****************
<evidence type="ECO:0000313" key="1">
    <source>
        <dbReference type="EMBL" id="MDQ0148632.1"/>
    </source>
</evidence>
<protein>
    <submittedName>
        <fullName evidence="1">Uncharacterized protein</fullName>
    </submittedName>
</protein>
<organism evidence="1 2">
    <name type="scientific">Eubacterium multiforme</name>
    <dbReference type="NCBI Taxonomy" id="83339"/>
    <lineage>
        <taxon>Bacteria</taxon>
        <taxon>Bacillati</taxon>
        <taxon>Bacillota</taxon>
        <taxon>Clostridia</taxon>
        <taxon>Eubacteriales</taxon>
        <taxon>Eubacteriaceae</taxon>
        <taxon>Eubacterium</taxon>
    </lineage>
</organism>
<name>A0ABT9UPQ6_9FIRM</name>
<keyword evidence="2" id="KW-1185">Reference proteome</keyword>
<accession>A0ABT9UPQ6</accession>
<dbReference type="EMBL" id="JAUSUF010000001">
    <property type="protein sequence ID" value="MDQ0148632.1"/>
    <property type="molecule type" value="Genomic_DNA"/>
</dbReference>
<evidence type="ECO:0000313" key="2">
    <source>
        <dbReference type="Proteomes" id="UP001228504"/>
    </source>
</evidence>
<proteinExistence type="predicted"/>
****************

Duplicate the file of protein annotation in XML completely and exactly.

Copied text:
<evidence type="ECO:0000313" key="1">
    <source>
        <dbReference type="EMBL" id="MDQ0148632.1"/>
    </source>
</evidence>
<protein>
    <submittedName>
        <fullName evidence="1">Uncharacterized protein</fullName>
    </submittedName>
</protein>
<organism evidence="1 2">
    <name type="scientific">Eubacterium multiforme</name>
    <dbReference type="NCBI Taxonomy" id="83339"/>
    <lineage>
        <taxon>Bacteria</taxon>
        <taxon>Bacillati</taxon>
        <taxon>Bacillota</taxon>
        <taxon>Clostridia</taxon>
        <taxon>Eubacteriales</taxon>
        <taxon>Eubacteriaceae</taxon>
        <taxon>Eubacterium</taxon>
    </lineage>
</organism>
<name>A0ABT9UPQ6_9FIRM</name>
<keyword evidence="2" id="KW-1185">Reference proteome</keyword>
<accession>A0ABT9UPQ6</accession>
<dbReference type="EMBL" id="JAUSUF010000001">
    <property type="protein sequence ID" value="MDQ0148632.1"/>
    <property type="molecule type" value="Genomic_DNA"/>
</dbReference>
<evidence type="ECO:0000313" key="2">
    <source>
        <dbReference type="Proteomes" id="UP001228504"/>
    </source>
</evidence>
<proteinExistence type="predicted"/>